I ran into a situation recently and wanted to voice my disgust over it.
I have a friend that runs a side business with their spouse and, of course, takes credit cards for payment. They signed up with a processor and obtained a logon to the processor’s Web site for processing card transactions.
A couple of months ago, he called me because he had gotten a letter from his processor saying that they needed to be PCI compliant. He called me to find out exactly what PCI compliant meant.
So, I listened to how his business operated and told him to fill out and file an SAQ A with the processor since the processor gave them no guidance.
They filed the SAQ A with the processor and then got a call from the processor asking for certification of the SAQ by a QSA. The processor explained that if they did not have a QSA, the processor would charge them $185 to have a QSA certify their SAQ.
So, I get a second call from my friend asking about this latest twist of events. I explained to them that having a QSA review and certify an SAQ is not a PCI requirement. As a matter of fact, the filing of an SAQ by a Level 4 merchant is recommended, but not required by the card brands.
So, now I have a call with this card processor who is demanding that my friend pay them $185 to obtain a certificate from a QSAC certifying that he is PCI compliant. I speak with a customer service supervisor who explains to me that their company requires that all merchants they process are required to work with one of their recommended QSACs or any QSAC of their choosing.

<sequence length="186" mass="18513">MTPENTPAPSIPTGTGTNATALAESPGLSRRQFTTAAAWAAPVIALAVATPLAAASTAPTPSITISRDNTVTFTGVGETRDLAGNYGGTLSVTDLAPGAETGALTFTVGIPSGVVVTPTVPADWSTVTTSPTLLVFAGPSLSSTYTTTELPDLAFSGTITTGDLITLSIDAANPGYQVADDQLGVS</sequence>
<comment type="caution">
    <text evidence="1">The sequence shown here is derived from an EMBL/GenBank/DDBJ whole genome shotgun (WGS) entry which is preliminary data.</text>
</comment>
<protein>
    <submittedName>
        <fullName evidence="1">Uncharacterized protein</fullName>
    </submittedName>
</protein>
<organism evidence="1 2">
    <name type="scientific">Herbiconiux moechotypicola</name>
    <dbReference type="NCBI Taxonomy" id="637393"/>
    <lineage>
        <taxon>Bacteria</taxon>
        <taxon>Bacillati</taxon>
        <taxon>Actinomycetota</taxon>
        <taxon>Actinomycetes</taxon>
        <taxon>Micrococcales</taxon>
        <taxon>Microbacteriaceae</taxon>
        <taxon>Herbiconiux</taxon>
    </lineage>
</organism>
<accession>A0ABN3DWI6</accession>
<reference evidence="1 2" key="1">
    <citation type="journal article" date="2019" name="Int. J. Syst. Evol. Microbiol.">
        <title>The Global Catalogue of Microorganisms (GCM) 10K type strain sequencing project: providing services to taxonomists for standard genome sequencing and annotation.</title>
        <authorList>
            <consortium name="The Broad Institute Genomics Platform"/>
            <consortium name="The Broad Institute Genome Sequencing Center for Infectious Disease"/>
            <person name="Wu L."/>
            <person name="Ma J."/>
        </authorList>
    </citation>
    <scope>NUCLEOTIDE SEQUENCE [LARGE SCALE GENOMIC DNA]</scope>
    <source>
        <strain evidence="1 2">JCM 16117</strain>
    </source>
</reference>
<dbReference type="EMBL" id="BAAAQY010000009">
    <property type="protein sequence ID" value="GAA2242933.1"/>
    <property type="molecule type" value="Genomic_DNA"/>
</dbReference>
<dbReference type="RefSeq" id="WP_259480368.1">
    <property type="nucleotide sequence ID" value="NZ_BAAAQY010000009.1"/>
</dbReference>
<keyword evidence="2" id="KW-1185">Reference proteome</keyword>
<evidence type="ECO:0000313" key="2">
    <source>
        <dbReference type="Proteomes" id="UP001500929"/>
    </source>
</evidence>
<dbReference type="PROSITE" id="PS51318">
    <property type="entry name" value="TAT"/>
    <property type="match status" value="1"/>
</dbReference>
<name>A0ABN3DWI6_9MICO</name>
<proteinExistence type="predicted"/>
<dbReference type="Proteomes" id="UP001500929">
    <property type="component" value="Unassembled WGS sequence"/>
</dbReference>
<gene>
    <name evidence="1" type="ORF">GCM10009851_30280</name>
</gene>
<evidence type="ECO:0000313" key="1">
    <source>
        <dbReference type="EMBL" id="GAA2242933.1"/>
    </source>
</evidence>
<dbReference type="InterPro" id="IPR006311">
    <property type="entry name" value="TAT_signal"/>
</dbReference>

I asked them to direct me to the PCI DSS or any PCI requirement that requires a QSAC to sign off on a Level 4 merchant’s SAQ. The supervisor stated that there was no PCI SSC requirement for this; it was their Firm’s requirement. They then listed off a number of recognized QSACs that could provide such a certificate for my friend.
I was shocked at the number of big QSACs that this person listed off and was surprised that some of these QSACs would be willing partners in this organization’s PCI compliance program. Unfortunately, a couple of the QSACs this person named did not surprise me as I have always questioned their motives in the PCI compliance arena.
When I asked the supervisor if I could provide a PCI Attestation Of Compliance (AOC) as my friend’s proof of compliance with the PCI DSS, I was told that an AOC was not acceptable and that as an QSAC, my firm would be required to provide a certificate.
When I asked what the certificate would look like, I got an indignant answer that as a QSAC; I would already have that information. I found this extremely interesting, since no such “certificate” has ever been defined by the PCI SSC.
And near as I can tell, these “certificates” would not be worth the paper they are printed on. And if shown to any of the card brands, would likely be laughed at as “proof” of anyone’s’ “compliance” with the PCI standards.
Needless to say, this conversation did not go well nor did it last much longer.
But this conversation brings up an issue with the PCI compliance program that has existed from day one. How do you keep the program relevant to merchants and service providers when you have nonsense like this going on?
These sorts of actions by organizations just add fuel to the fire for critics to use as another argument as to why the PCI compliance programs are pointless and organizations should not bother with complying with any of the PCI standards.
Another problem this situation points out is how uneducated merchants are to the PCI compliance programs and processes. Even though everything about these programs is documented on the PCI SSC Web site, there are vendors and service providers that abuse their position with these organizations and knowledge of the PCI compliance programs and processes all for their financial benefit.
I have submitted a question to the PCI SSC regarding this situation and hope to have an answer from them in the next few weeks as to whether it is legal or not. I also intend to bring this situation up at the Community Meeting as well.
In my view, this situation is highly questionable and in my very humble opinion the processor should be forced through some sort of remediation program just like the QSACs face.
Cross-posted from PCI Guru